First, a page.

Micro Python development wish list

C programming, build, interpreter/VM.
Target audience: MicroPython Developers.
pfalcon
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Re: Micro Python development wish list

Post by pfalcon » Thu Mar 12, 2015 10:15 am

pythoncoder wrote:While this is great, there seems to be no way for the code to communicate with the Python environment.
That's not how it's usually done - you don't interface simple, low-level system (like Assembler) with complex, high-level system (like Python), that's too cumbersome and error-prone. It's usually done the other way around. So, get a bytearray, pass its address to your assembler routines, communicate both ways via it. If you'd like to work on Python side with more structured representation than just array of bytes, it's possible too - there's uctypes module for that: http://docs.micropython.org/en/latest/l ... types.html .

The official way to get an address of array is btw uctypes.addressof(), which is unfortunately not yet documented on the page above (but otherwise it's the same as with CPython's ctypes).
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MicroPython standard library for all ports and forks - https://github.com/pfalcon/micropython-lib
More up to date docs - http://pycopy.readthedocs.io/

Damien
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Re: Micro Python development wish list

Post by Damien » Thu Mar 12, 2015 11:13 pm

The problem is that you can't actually pass anything to the callback function, so you can't pass a bytearray address to the assembler routine.

You can do it with a normal Python wrapper, but that defeats the purpose of having an efficient IRQ:

Code: Select all

@micropython.asm_thumb
def f(r0):
    ldr(r1, [r0, 0])
    add(r1, 1)
    str(r1, [r0, 0])

import pyb
b = bytearray(4)
tim = pyb.Timer(4, freq=1)
tim.callback(lambda t: f(b))

for i in range(20):
    print(b)
    pyb.delay(400)

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pythoncoder
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Re: Micro Python development wish list

Post by pythoncoder » Fri Mar 13, 2015 11:14 am

@pfalcon Thanks for the pointer regarding uctypes.addressof() - duly noted.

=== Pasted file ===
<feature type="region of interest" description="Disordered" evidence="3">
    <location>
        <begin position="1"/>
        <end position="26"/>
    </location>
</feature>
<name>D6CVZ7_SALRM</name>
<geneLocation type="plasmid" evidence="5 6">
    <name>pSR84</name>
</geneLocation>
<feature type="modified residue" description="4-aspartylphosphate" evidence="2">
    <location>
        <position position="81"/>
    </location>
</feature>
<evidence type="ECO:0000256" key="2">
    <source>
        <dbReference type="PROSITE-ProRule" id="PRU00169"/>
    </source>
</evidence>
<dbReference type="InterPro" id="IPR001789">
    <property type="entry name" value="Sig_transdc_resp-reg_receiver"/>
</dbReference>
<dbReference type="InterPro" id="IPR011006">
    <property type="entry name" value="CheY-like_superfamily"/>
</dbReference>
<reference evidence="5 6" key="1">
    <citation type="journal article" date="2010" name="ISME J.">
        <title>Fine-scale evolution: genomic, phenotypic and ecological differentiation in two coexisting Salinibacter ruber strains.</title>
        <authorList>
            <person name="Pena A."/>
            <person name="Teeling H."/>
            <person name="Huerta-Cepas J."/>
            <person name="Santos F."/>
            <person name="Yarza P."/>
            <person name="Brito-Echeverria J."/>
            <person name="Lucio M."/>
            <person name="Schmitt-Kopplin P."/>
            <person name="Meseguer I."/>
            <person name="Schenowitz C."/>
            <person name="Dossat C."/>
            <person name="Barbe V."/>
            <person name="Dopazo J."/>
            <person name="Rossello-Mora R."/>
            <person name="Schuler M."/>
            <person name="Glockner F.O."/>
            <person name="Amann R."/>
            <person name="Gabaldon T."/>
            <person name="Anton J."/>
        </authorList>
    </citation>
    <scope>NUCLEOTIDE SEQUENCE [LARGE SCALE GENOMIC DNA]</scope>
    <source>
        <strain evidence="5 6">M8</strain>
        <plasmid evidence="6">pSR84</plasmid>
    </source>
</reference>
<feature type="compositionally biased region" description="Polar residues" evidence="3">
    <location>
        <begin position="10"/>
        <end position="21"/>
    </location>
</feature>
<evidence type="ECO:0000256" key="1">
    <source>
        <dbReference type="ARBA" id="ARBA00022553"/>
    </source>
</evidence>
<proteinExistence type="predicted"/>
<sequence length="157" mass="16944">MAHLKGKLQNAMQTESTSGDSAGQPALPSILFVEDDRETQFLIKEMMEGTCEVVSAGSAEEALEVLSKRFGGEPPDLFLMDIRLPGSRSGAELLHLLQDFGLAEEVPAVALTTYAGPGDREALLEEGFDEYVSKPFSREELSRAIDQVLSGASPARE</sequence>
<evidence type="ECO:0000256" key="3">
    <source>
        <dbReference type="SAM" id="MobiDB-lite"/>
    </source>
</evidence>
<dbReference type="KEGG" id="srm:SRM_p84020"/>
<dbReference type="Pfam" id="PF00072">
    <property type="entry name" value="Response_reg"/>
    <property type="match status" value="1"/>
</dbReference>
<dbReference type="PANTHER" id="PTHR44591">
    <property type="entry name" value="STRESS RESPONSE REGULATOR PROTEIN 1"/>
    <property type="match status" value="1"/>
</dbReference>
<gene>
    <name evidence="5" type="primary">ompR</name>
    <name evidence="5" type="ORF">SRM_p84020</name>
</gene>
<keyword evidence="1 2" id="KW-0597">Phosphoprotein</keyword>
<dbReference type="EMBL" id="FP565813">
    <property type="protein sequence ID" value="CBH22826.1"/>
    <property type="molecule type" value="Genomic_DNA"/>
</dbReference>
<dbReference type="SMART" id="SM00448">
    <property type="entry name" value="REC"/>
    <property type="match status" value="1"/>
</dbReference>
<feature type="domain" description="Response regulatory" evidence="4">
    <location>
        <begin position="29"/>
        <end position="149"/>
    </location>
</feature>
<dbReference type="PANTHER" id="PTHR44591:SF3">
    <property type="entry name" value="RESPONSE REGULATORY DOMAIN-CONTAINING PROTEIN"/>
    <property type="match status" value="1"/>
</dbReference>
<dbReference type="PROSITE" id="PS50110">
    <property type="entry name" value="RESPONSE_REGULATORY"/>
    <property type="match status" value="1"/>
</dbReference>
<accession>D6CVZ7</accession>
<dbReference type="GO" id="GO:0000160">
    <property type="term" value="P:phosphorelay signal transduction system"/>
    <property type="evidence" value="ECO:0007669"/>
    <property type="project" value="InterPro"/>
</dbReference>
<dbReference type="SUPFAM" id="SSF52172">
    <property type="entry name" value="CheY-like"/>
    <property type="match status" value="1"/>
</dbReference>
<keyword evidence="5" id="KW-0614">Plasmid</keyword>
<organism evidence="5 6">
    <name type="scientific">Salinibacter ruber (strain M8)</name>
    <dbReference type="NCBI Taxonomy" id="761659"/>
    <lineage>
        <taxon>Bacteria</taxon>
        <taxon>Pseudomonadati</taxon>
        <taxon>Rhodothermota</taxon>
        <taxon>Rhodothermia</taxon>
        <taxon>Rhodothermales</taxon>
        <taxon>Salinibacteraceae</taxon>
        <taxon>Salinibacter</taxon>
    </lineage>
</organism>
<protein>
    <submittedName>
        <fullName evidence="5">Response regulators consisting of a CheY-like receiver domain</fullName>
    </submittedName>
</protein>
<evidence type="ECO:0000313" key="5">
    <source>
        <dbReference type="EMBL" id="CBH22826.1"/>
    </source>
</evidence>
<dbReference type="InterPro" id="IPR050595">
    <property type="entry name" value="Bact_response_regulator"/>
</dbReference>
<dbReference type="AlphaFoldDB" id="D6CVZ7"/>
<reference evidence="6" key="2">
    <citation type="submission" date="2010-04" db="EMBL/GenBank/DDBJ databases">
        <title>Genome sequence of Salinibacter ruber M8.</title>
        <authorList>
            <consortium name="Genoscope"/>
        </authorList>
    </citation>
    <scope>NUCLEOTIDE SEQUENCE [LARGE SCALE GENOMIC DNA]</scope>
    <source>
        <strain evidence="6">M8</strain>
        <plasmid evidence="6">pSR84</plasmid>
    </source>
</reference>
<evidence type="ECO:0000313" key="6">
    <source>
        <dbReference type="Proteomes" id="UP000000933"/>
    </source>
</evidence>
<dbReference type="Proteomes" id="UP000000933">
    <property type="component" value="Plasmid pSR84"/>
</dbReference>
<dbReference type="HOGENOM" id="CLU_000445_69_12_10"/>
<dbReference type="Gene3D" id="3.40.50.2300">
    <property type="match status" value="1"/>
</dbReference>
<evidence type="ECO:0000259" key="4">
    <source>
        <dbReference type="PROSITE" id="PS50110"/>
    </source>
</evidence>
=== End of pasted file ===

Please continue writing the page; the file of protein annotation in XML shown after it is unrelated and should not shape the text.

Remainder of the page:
Regarding uctypes, the constructor for struct requires an argument specifying the address of the data block - a requirement which seems not to have made it to the docs.
Peter Hinch

pfalcon
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Re: Micro Python development wish list

Post by pfalcon » Sun Mar 15, 2015 11:14 am

Yes, uctypes docs are WIP, many things are yet to add. So far, good practical reference how to use it is tests from testsuite: https://github.com/micropython/micropyt ... sts/extmod
Awesome MicroPython list
Pycopy - A better MicroPython https://github.com/pfalcon/micropython
MicroPython standard library for all ports and forks - https://github.com/pfalcon/micropython-lib
More up to date docs - http://pycopy.readthedocs.io/

cloudformdesign
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Re: Micro Python development wish list

Post by cloudformdesign » Tue Mar 17, 2015 1:43 pm

Damien wrote: [*] Ability to allocate memory on an interrupt
Interrupts and callbacks play a large role in microcontrollers, especially to get real-time performance, and uPy should have good support for them. Currently you can run code on an interrupt, but you can't allocate heap memory during such an interrupt. The memory allocator can be made re-entrant so that memory can be allocated during an interrupt (steps have been made in this direction already, but more work and testing is needed). With this improvement you could write some very sophisticated control code that responded within a guaranteed time to an external event.[/list]

Improvements for embedded use (eg as replacement for Lua, or its Javascript equivalent: duktape, https://github.com/svaarala/duktape):
The biggest issue with allocating is that it might trigger a garbage collect (as I see it), and that would be bad during an interrupt.

When I worked with one of the PIC series it had a whole bunch of "remapping" features, such as remappable pins, uart, etc (where you could actually move which PIN register C5 or UART1_TX pointed to).

Anyway, one of the features it had was the ability to set interrupt levels on different kinds of interrupts. So you could say that a edge interrupt was more critical than a uart interrupt (for example) etc etc.

Hopefully modern ARM chips have this feature, as what you could do is have levels of interrupts. Level 1 is the highest and you can't use anything but global variables, but the lower levels have various "promises" in terms of how soon they will be available. Let's say level 2 will always be available within 10us. At 168MHz you get 1680 operations in 10us. That's a lot of operations! You could move 6.7kB of data in that time, for instance.